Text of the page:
Unocal, or Union Oil Company of California, is an American petroleum company that became a wholly-owned subsidiary of the Chevron Corporation. In the 1990s, Unocal was part of a consortium, in partnership with Myanmar’s (formerly Burma) military government to construct a gas pipeline. Court documents show that Unocal knew about the Myanmar military’s many human rights abuses, but hired them anyway to provide security for their pipeline project. As a result, Unocal’s hired hands are said to have committed grave acts of violence on Indigenous peoples including forced relocations, forced labour, tortures, murders and rapes. After many court proceedings, Unocal eventually settled the claims out of court.

Whiting Petroleum Co. is reported to be the largest producer of oil in the Bakken oil fields in North Dakota. Other top-producing companies in the Bakken oil fields include Continental Resources Inc., Hess Corp., EOG Resources Inc., and Statoil ASA. Some of these companies house their workers in large “man camps” which have led to a massive crime wave in North Dakota, especially directed at women. The increase in crime includes violent acts of assault, murder, rape and human trafficking. Indigenous women from the Three Affiliated Tribes (Mandan, Hidatsa and Arikara Nation) report increases in gang rapes and human trafficking of Indigenous women and girls as a result of these man camps. North Dakota has now soared to 8th highest incidents of rape in the country as a result.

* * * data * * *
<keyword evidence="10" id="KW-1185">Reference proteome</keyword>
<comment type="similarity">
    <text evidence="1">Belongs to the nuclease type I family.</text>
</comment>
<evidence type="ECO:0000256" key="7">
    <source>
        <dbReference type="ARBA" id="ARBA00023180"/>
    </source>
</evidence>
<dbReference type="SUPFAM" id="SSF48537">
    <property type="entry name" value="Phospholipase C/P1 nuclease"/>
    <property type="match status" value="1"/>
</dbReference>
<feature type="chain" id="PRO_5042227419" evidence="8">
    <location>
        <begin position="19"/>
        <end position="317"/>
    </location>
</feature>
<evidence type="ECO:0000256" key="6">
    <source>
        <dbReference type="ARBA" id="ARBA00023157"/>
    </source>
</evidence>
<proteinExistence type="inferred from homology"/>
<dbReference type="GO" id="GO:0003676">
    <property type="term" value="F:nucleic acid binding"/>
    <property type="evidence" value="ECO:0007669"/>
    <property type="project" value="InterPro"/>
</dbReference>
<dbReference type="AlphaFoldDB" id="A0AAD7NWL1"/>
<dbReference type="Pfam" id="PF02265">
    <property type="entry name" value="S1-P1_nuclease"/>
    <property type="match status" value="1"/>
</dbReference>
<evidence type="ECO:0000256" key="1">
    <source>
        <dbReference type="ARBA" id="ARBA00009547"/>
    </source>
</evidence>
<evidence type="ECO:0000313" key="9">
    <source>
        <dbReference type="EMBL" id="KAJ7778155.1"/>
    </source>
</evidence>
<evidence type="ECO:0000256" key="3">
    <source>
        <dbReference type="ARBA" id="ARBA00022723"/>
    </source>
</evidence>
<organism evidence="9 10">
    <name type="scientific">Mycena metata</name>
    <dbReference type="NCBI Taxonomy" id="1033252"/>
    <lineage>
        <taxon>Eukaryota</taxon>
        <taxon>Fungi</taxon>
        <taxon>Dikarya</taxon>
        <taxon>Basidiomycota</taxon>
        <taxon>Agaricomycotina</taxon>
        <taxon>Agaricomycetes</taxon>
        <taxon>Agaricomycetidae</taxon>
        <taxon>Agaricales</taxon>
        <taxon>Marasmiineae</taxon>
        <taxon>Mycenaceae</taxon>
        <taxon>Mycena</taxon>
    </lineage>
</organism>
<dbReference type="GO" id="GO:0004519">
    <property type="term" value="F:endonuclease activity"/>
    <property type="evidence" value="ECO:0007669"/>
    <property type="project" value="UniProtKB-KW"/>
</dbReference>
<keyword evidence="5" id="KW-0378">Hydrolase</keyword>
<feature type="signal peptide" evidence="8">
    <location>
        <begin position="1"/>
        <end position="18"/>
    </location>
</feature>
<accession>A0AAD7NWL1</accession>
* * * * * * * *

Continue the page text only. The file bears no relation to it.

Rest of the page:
Closer to home in Canada, the Alberta tar sands have been blamed for the dramatic increase in cancer rates in First Nations as well as increased violence against women. The tar sands are just one example of corporate violence against land, water and Indigenous peoples. Indigenous women and girls in Canada already experience disproportionately high rates of sexualized violence including high rates of murders and disappearances. This has led the federal government, under the leadership of Liberal Prime Minister Justin Trudeau to call for a national inquiry into the murders and disappearances of Indigenous women and girls. There were many critiques of the inquiries limited terms of reference, which focus generally on systemic discrimination patterns in governments, but little mention of the role of corporate colonization and sexualized violence in the crisis of murders and disappearances.

While some consider the extraction of natural resources from Indigenous lands as analogous to the rape of women, sadly the reality is that the extraction of natural resources from Indigenous lands in fact includes the actual rape of Indigenous women and girls.

If this inquiry is to get at the heart of this crisis, it needs to shine a light on all the dark places, including the obvious link between the extractive industry and violence against Indigenous women and girls.

Dr. Pamela Palmater is an Associate Professor and Chair in Indigenous Governance at Ryerson University.